Thursday, April 29, 2010

Vida de Silicón

Para hacer vida en la Tierra, solo sigue esta receta:
-Combinar porciones generosas de carbono, hidrógeno,óxino y nitrógeno para sintetizar moleculas orgánicas, echale agüita (como solvente para facilitar las reacciones químicas) y no olvides calentarlo un poco a fuego lento, tal vez con charquito de agua calentada por un humilde volcan.

Las bases de carbono son indispensables para la vida en la Tierra, pero no es la única posibilidad que existe para que se produzca la vida. Los enlaces Carbono-Carbono son los que principalmente permiten la vida como la conocemos, pero una alternativa viable son los enlaces Silicón-Silicón, aunque no tan fuertes como los de carbono, son aún lo suficientemente fuertes para llevar a cabo reacciones vitales para la vida.

A continuación se muestra con mayor detalle la informacion de esta alternativa:

Thanks to carbon-carbon bonding, organic molecules containing scaffolds of carbon atoms are highly stable between the freezing and boiling points of water. But a leading alternative would be silicon. While not as strong as carbon-carbon bonds, silicon-silicon bonds could still provide a durable backbone for alien biomolecules.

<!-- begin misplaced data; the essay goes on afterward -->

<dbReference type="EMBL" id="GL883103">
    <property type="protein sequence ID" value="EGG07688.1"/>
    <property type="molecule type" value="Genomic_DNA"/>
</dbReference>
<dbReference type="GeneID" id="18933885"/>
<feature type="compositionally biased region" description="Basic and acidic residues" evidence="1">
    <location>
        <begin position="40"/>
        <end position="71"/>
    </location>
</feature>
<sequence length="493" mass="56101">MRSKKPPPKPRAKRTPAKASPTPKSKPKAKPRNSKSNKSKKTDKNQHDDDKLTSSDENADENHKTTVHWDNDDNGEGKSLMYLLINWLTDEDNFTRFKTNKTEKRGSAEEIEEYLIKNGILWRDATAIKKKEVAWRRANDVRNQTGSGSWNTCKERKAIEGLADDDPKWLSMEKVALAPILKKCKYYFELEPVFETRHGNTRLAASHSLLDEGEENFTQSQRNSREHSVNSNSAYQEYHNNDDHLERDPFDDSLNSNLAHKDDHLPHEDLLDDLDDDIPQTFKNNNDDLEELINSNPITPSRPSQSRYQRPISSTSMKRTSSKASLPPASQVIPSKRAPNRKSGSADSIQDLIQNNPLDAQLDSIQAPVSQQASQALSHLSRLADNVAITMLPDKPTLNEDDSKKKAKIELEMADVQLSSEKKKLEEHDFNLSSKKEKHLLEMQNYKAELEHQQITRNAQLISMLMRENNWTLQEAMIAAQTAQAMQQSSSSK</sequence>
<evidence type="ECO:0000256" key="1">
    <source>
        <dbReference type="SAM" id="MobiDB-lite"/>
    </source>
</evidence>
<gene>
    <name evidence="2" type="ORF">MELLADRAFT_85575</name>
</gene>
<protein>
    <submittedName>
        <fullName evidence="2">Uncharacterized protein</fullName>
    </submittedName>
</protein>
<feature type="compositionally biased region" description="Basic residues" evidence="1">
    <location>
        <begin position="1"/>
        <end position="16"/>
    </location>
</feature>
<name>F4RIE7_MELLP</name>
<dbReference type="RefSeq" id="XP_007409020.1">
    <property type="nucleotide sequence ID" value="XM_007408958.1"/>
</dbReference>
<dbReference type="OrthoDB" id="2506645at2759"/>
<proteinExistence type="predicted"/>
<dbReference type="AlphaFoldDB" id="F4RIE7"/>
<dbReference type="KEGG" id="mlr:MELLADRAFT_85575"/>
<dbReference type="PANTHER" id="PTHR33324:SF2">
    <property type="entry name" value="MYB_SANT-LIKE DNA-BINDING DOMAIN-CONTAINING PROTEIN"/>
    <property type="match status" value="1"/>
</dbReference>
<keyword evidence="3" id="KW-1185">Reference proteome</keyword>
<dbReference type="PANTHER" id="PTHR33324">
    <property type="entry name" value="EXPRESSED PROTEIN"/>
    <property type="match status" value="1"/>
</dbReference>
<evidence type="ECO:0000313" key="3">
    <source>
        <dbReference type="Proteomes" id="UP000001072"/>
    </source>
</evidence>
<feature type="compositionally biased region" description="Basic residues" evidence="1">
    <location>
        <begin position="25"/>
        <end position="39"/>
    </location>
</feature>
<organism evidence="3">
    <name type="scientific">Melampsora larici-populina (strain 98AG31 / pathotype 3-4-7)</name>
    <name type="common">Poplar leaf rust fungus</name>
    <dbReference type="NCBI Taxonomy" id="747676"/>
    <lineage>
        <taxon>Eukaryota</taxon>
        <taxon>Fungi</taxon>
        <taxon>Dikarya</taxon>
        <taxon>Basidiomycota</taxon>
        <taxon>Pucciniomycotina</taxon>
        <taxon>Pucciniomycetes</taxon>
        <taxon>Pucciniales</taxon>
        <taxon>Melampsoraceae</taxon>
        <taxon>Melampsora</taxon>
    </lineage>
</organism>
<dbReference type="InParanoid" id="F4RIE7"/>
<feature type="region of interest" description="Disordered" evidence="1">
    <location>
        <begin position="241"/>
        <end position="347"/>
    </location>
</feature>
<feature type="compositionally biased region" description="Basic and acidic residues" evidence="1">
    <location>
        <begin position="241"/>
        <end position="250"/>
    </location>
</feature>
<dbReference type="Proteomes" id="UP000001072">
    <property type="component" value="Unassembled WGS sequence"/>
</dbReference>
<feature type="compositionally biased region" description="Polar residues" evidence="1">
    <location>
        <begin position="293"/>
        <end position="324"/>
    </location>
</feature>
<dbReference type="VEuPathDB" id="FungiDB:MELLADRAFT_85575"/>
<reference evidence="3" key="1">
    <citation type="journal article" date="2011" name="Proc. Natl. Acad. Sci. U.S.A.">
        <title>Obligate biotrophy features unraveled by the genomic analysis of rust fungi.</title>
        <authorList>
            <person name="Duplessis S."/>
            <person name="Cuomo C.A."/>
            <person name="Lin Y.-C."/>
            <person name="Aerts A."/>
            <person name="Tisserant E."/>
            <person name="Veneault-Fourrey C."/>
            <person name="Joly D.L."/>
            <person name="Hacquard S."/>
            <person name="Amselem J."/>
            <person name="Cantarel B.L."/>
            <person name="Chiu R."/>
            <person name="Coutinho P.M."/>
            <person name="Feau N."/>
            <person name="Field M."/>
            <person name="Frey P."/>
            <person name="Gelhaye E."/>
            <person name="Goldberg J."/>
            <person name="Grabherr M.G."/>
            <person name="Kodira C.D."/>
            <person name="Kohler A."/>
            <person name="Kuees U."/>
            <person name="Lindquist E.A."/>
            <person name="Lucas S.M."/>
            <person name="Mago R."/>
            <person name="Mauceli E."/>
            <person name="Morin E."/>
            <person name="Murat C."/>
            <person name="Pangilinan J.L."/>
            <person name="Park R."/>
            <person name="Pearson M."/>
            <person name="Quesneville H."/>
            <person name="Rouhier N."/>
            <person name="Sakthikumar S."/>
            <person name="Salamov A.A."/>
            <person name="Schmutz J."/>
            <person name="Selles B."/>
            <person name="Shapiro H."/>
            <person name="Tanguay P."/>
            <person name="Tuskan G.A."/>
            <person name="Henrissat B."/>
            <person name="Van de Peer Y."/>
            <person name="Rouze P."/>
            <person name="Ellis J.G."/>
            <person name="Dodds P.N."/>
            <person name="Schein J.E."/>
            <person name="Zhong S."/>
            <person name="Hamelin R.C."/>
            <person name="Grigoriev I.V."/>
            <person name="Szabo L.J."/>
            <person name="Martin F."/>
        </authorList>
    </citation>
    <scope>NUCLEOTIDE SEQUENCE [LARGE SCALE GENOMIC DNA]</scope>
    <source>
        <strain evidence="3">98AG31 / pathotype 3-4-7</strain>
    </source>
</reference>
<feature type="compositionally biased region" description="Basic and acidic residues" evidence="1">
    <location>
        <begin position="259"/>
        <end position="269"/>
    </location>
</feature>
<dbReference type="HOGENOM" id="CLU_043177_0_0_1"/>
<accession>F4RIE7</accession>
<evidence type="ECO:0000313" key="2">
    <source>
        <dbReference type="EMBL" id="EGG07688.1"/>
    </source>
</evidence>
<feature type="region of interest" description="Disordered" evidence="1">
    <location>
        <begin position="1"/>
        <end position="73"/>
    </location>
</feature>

As long ago as 1891, the German astrophysicist Julius Scheiner speculated on the possibility of "silicon-based life." Science-fiction writers have had some fun over the decades dreaming up "silicon-based" life-forms, like the Horta, a silicon-based creature in Episode 26, "Devil in the Dark," of the original Star Trek series.

Perhaps no substance on Earth is more closely associated with life than water — whether it be in science, folklore, or history. Water is a liquid solvent that facilitates many different reactions. After all, what are living cells but little bags of water?

But other solvents are possible. One commonly cited alternative is ammonia, in which many organic reactions can occur. Another possibility is — as strange as it may sound — sulfuric acid. The liquid hydrocarbons in lakes on Titan could, theoretically, provide both a solvent and habitat for life.

Although organisms with ammonia-based blood coursing through their veins may seem exotic, they are within the realm of chemical possibility

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